In case you missed my Courier-Journal column yesterday, here it is:
he narrative for this presidential election was supposed to be about which competing political dynasty would get to crown its heir.
This “inevitability” narrative is belied by the thousands who flock to hear Bernie Sanders and Donald Trump. Apparently Trump and Sanders did not get the memo about Bush and Clinton having a lock on the nomination.
Meanwhile, Bush and Clinton, like King Louis XVI or Tsar Nicholas II, are in denial. The excitement for Trump and Sanders reflects lack of enthusiasm for both heirs apparent. Both are waiting for their respective nemesis to self-destruct and for the peasants to wake up. It’s hard to see how that is a winning strategy, but we are nonetheless assured that Clinton and Bush remain as certain as death and taxes.
During the recent Republican debate, Jeb looked like he was having about as much fun as King George III reading the Declaration of Independence. Nor does Hillary seem to enjoy campaigning, evading reporters and questions about servers (and not the kind who pass canapés for Jerry Lundergan).
Jeb and Hillary give the impression that they are running due to a sense of duty sprung from a sense of entitlement. They convey no passion for the position they seek or pleasure in the process to obtain it. As candidates, they are joyless. Voters should do them the favor of sparing them the burden of governing.
Watching Clinton and Bush campaign harkens back to Sen. Teddy Kennedy’s failed candidacy and his interview with Roger Mudd in 1979. When asked why he wanted to be president, Kennedy stuttered and flailed as his chances evaporated. His famous last name was an insufficient justification for a presidential campaign. Nostalgia for Camelot and kinship in a political royal family was not enough.
Neither Jeb nor Hillary has self-destructed the way Kennedy did; there has been no dramatic moment when it all went wrong. There have been no dramatic moments whatsoever. Maybe that’s why the prospect of a Bush-Clinton election feels so stale. Regardless of how one views Bill Clinton, or Bush 41, or George W. Bush, America need not and should not recycle our leaders from the same few families. It’s the electoral equivalent of inbreeding.
Jeb enthusiasts argue that the presence of another Clinton on the ballot negates the dynasty issue for him. No doubt Hillary’s supporters give her the same assurance about Jeb. But two dynasties running against each other doesn’t take away the issue, it just robs the American voters of fresh blood.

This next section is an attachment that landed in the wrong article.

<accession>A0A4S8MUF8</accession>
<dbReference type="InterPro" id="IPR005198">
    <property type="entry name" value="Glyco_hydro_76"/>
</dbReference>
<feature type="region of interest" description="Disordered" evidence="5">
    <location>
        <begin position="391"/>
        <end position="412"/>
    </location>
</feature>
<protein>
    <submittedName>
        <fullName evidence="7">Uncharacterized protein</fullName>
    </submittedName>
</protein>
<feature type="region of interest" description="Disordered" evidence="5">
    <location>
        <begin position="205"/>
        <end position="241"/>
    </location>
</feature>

It starts looking like the War of the Roses, with the Yorks fighting the Lancasters for the British throne. The War of the Roses ended with the establishment of the House of Tudor, which drew from the competing dynasties to start a new one. Maybe that’s why Trump, who has donated to both parties, is so optimistic about his prospects.
Donald Trump does resemble Henry (Tudor) VIII, starting with the strawberry blonde hair. There is a similar swagger, a similar propensity to flaunt wealth with glamorous excess, a refusal to be bound by rules, tradition or courtesy. Though he never used the term, Henry VIII attacked political correctness centuries before Trump took up that mantle.
Both Trump and Henry VIII appreciated beautiful women, which led to complicated marital histories. To be sure, Trump hasn’t decapitated any of his ex-wives. But he decrees “You’re fired!” with an executioner’s gusto.
And like you know who, Trump has even started taking on the Pope – says he needs to scare the Pope for his own good. As Hillary channels Eleanor Roosevelt, maybe Trump is channeling Henry VIII.
Perhaps that’s why Trump has seized upon illegal immigration as his signature issue: Henry VIII had no tolerance for those Scots who slipped in over the border.
As with Henry VIII, we never know what Trump will do or say from one day to the next. That unpredictability is exhilarating, and terrifying. It’s exactly the opposite of what we get from Jeb or Hillary. It keeps us mesmerized. The notion that Trump will make Jeb and Hillary look like grown-ups is not working. He just makes them look boring.
Trump’s rivals should emulate what he does well. He speaks bluntly about America’s challenges. He believes in American exceptionalism. He does not appease anyone. He has panache. He enjoys campaigning.
But we need a Man (or Woman) For All Seasons with wisdom and gravitas to stand up to him when he goes too far.
The Framers would not want us to pass the presidency between dynasties. Nor would they want to see us elect a president who styles himself as an autocrat. As the Israelites learned in the time of Samuel, think twice before you seek a king.